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“A DOUBLE-EDGED SWORD”
(Sep. 27, 2019) — Does debt feel unavoidable to you these days? It’s certainly very common for Americans to buy on credit or loan — especially for big purchases like a home, vehicle, or college education. In fact, most adults in the U.S. have some form of debt.
If you’re one of them, does that mean you’ll always have to have it?
Whether or not debt is a fact of life depends on how you look at it. What’s most important is going into debt for the right reasons and coming up with a strategy for eliminating the debt that’s detrimental to your well-being.
Facts About Debt in the U.S.
We mentioned above that most Americans carry some kind of debt.
Here’s a breakdown of debt by generation from The Motley Fool:
- Millennials: 81.5 percent
- Gen Xers: 79.9 percent
- Baby Boomers: 80.9 percent
The most predominant types of debt in America right now are mortgages and student loans — but there are also auto loans, credit card balances, medical bills, and personal loans to consider.
Differentiating Between “Good” and “Bad” Debt
Is having debt necessarily a bad thing, though? At the end of the day, the type of debt matters just as much as the amount does. Two people with the exact same amount on paper may be facing extremely different financial outlooks.
Jess and Janet are neighbors, each with $50,000 in debt. On the surface, they seem to be in a similar boat. Digging a little deeper, we find Jess has $40,000 left to pay off a mortgage and $10,000 to pay off on a vehicle loan. Meanwhile, Janet has $40,000 in student loans left over from college, plus $10,000 spread across five credit cards. These two neighbors, though they both owe $50,000, have very different obligations — and should tackle repayment very differently.
Experts generally consider debt “good” if it helps increase your net worth (like buying a home) or increases your earning potential (like a college degree). There are exceptions to this rule, but mortgages and student loans can be investments worth making.
Bad debt, on the other hand, goes toward paying for depreciating assets — incurring debt for something that will only lose value. Examples here include credit card debt and loans for a new car, which will lose value the second you drive off the lot.
As long as you can commit to paying back your good debt over the long term, taking it on can help you improve your financial health — and its interest rate tends to be reasonable. It only becomes a problem if you start defaulting on these types of loans.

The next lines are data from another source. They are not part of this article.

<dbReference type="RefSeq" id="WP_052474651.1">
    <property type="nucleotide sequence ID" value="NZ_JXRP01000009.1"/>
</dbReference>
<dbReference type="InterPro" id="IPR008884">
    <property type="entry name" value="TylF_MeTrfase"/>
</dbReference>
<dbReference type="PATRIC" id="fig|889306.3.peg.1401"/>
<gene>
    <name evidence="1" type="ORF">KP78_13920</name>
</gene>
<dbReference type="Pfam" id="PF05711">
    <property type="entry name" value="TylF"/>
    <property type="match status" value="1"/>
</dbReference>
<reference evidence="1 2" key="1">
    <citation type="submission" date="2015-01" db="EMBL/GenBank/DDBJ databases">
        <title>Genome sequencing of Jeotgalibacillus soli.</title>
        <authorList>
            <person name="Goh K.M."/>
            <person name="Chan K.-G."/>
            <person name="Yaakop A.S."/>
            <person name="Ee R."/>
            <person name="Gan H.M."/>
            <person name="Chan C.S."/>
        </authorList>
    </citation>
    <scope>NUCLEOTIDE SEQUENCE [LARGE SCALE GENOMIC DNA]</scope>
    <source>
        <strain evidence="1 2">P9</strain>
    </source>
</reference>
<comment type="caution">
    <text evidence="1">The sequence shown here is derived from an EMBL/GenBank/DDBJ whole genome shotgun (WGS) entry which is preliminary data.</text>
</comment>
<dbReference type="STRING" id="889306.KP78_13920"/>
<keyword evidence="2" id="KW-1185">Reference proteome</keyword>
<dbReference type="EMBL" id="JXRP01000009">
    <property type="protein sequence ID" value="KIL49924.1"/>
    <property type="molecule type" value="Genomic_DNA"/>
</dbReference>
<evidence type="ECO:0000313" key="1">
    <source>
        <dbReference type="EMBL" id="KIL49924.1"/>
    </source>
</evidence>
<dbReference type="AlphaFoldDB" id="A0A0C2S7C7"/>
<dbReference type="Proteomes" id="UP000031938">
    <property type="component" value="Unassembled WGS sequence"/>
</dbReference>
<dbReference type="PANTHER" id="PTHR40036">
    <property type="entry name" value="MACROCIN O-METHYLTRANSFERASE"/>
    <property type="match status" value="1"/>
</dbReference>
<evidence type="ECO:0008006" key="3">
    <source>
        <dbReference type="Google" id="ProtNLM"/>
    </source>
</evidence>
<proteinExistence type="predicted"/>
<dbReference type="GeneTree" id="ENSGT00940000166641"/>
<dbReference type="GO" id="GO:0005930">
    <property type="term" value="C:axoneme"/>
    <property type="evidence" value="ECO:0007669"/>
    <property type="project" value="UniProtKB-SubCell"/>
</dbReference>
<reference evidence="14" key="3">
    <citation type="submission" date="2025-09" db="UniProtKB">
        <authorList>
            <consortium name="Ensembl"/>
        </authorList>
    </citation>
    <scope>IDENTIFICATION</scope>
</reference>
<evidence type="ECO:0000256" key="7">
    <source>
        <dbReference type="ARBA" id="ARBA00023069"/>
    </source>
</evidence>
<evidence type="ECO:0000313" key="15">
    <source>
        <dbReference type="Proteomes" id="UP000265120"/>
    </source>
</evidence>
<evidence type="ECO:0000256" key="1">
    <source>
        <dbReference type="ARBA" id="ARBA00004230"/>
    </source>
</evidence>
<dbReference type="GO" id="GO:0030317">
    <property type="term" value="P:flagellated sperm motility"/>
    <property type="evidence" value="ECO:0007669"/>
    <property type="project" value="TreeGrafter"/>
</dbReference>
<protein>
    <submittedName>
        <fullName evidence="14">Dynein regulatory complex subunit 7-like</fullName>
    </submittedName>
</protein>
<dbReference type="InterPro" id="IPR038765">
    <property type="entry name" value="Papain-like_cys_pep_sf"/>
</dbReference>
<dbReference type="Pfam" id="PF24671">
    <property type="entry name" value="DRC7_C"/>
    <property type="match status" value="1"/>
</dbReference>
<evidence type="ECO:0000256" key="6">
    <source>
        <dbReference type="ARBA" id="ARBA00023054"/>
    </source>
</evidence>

Bad debt, on the other hand, is best eliminated as soon as possible. Why? The interest rates tend to be high, and it’s easy to get stuck in a spending cycle without having anything to show for it.
So, Is Debt a Fact of Life?
Debt has become commonplace in America. But bad debt doesn’t have to be a way of life. Here are some strategies to consider:
- Consolidation: This tactic involves taking out a loan, then using it to pay off your bad debts in one fell swoop. You’re then responsible for repaying that loan for however long it takes. You’ll typically need a decent credit score to get a low-interest loan.
- Settlement: As this Freedom Debt Relief review notes, settlement is an option for people who are struggling to keep up with their monthly unsecured debt payments but don’t qualify for consolidation. A reputable program will negotiate with creditors on your behalf after you’ve saved up a certain amount of money, attempting to get them to settle your balances for less. You will pay a fee for each successful settlement.
- Bankruptcy: Bankruptcy is a last resort for people who have no other way of escaping their bad debt. If you file for Chapter 7 bankruptcy protection, your debts will be discharged but you’ll have to liquidate your assets. If you file a Chapter 13, you may be able to keep your property, but will be responsible for repaying at least some of your debts. Bankruptcy usually stays on your credit report for seven to 10 years.
Debt can be a double-edged sword — useful or harmful. Just remember debt doesn’t have to be a fact of life; there are ways to get rid of bad debt that’s dragging you down.
The most common question asked by people contemplating filing bankruptcy is, “What type of bankruptcy should I file?”. Debtors should consider Chapter 7 vs Chapter 13 bankruptcy. The debtor has two options: Chapter 7, which discharges your debts, or Chapter 13, which reorganizes your debts.